Prudence: Book One of The Custard Protocol steampunk buy now online

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Prudence: Book One of The Custard Protocol

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3 Responses to " Prudence: Book One of The Custard Protocol "

  1. Letitia says:
    3 of 3 people found the following review helpful
    3.0 out of 5 stars
    Its a great opener but we need more if the series continues, 31 Mar. 2015
    By 
    Letitia

    This review is from: Prudence: Book One of The Custard Protocol (Paperback)

    The Nitty Gritty: Lady Prudence Alessandra Maccon Akeldama is all grown up and ready for adventure. As the only, to date, metanatural in the world its up to her to cause as much trouble as she can while she can. This time she is given her very own dirigible and an assignment to negotiate a tea treaty with interested parties in India for her Dama.

    All is not as it seems for the crew of The Spotted Custard as they float into port in Bombay. For one a mysterious cat seems to be on their tail (pun included) and said cat keeps asking Rue about her mother and two the local werewolf pack is acting funny and a Brigadier’s wife is missing, along with Dama’s tea. Its up to the crew of The Spotted Custard sort everything out before new gets back to England that Rue entertained a certain military gentlemen without a chaperon.

    Opening Line: “Lady Prudence Alessandra Maccon Akeldama was enjoying her evening exceedingly.”

    The Good: I am a huge, huge fan of Gail’s and a bigger fan of her Parasol Protectorate series. I mean who doesn’t love a bossy woman with a penchant for getting into sticky situations? Well I do. I tore through the entire series in a manner of days and was saddened when I got to the end and found out there wouldn’t be anymore. I was overjoyed when Gail announced that she was returning to the sundowner world and giving use a new cast of characters for our troubles.

    The brood of all the characters we grew to love in the Parasol Protectorate are all present and accounted for in the Custard Protocol. Its interesting to see that Primrose and Prudence became friends, better friends that Ivy and Alexia every were. For the simple fact that Prim and Rue are totally honest with each other and hold each other in the strictest of confidences. I wished Alexia and Ivy could have been that close. Ivy had a lot more to offer than people gave her credit for. Though its nice to see Prim getting a better spotlight and role than her mother got.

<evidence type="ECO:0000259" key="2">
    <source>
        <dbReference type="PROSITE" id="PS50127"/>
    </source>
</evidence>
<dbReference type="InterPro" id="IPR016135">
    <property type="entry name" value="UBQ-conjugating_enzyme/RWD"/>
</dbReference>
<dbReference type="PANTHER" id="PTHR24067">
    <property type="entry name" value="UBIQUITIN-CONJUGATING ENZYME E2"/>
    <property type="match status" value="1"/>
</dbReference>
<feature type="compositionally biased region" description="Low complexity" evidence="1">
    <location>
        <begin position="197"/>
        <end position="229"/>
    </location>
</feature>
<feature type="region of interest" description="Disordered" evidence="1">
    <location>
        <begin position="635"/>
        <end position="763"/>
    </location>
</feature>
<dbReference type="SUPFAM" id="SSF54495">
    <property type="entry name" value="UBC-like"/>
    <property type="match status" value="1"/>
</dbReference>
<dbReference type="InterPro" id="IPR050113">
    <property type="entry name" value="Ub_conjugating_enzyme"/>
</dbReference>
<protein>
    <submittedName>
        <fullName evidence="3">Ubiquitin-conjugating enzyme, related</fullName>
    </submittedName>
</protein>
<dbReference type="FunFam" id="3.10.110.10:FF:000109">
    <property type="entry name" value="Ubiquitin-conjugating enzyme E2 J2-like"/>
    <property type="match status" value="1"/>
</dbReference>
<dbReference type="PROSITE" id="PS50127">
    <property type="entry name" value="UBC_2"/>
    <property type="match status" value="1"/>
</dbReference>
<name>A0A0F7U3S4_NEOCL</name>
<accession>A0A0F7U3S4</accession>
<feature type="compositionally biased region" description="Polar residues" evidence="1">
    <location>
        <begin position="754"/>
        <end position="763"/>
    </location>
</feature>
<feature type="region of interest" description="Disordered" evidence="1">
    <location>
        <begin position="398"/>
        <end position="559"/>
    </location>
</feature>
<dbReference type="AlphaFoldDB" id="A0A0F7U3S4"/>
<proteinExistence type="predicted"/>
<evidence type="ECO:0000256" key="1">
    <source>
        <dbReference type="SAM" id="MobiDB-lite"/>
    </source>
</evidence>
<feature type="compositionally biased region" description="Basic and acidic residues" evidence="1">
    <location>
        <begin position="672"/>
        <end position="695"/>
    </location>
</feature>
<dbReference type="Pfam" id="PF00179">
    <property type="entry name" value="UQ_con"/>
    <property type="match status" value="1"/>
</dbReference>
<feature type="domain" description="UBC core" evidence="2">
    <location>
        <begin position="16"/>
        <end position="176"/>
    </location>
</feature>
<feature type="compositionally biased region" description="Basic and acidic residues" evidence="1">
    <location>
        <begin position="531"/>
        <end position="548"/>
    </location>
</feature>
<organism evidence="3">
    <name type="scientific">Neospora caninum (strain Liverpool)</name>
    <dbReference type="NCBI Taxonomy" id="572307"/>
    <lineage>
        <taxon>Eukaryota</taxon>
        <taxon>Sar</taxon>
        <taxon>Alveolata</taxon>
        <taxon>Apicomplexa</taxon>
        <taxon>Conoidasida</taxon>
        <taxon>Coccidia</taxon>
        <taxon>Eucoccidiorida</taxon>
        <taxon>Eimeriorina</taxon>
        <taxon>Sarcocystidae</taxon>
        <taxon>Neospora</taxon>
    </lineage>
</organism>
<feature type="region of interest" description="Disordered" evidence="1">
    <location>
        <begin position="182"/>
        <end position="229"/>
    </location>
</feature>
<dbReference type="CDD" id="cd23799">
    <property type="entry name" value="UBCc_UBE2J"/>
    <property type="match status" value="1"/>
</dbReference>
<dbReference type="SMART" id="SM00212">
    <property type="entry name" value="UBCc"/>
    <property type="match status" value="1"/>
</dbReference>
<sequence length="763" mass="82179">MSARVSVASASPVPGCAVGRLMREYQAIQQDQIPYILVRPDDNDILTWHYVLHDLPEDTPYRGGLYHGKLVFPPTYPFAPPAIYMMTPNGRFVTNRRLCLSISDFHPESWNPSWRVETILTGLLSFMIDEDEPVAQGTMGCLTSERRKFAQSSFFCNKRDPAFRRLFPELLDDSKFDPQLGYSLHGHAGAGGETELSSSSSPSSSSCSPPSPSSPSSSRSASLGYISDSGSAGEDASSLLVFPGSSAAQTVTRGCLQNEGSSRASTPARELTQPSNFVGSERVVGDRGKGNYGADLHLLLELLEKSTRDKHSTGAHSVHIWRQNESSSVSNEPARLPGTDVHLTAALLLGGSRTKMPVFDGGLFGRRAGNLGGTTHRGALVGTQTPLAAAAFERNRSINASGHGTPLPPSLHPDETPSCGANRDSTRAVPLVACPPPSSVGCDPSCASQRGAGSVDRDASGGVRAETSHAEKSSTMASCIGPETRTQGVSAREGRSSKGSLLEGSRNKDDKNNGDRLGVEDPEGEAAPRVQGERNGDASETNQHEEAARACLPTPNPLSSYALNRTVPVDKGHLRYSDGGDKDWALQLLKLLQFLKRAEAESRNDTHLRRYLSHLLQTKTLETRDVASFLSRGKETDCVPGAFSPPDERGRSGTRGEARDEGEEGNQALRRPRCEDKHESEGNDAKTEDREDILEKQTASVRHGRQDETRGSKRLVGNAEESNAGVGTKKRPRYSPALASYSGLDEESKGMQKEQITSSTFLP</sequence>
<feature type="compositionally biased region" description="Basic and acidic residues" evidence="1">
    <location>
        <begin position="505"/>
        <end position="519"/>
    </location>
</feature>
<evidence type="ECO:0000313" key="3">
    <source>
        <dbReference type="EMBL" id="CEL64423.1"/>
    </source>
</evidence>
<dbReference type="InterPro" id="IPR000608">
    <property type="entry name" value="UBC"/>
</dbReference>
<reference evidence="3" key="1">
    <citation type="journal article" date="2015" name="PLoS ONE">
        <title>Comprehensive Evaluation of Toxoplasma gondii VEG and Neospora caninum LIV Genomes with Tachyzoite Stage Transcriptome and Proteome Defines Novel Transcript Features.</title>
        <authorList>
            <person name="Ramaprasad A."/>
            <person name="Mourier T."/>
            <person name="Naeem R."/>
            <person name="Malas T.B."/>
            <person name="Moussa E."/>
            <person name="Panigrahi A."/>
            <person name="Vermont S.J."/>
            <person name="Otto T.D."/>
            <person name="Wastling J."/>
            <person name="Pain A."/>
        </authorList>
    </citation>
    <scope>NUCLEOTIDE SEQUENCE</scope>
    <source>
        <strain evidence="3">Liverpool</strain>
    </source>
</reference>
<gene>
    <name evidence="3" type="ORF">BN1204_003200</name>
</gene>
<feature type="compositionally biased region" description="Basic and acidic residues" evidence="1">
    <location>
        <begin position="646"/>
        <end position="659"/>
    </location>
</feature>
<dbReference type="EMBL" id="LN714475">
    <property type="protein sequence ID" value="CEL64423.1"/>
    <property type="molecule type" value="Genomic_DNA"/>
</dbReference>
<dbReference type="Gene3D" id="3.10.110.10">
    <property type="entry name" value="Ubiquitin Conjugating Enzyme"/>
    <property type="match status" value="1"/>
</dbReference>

I am really enjoying the new characters in this tail. Especially Spoo. We often get this image of Victorian of England that tells us women were objects, pretty things to be bartered for money, position and or crown. Its nice to get these glimpse into a society that did have places for women that fell outside of societal norms. Sure society was still rigid and close minded but now we know that there were women who bucked tradition. I have a feeling Spoo is going to move out of the secondary character realm into a major character and I am all for it.

    The Bad: I still really don’t have a sense of Rue’s personality. It seems to be a combination of several characters. Now on occasion in the novel Rue pulls on the personality of others as a means of infiltration, she is the daughter of the Prince of Spies after all, but even after she removed them I still don’t know about Rue. The rest of the characters are laid out perfectly and precisely. I can tell you all about Prim, Percy and Quesnel and even Spoo, but for the life of me I can’t figure out Rue.

    Its almost as if Carriger is recreating Alexia because she got great feedback on this character. For me Rue is just a younger version of Alexia. We met Alexia when she was 26 and we meet Rue when she is 20. So I think Carriger just rolled back the clock for Rue. She doesn’t have a firm footing.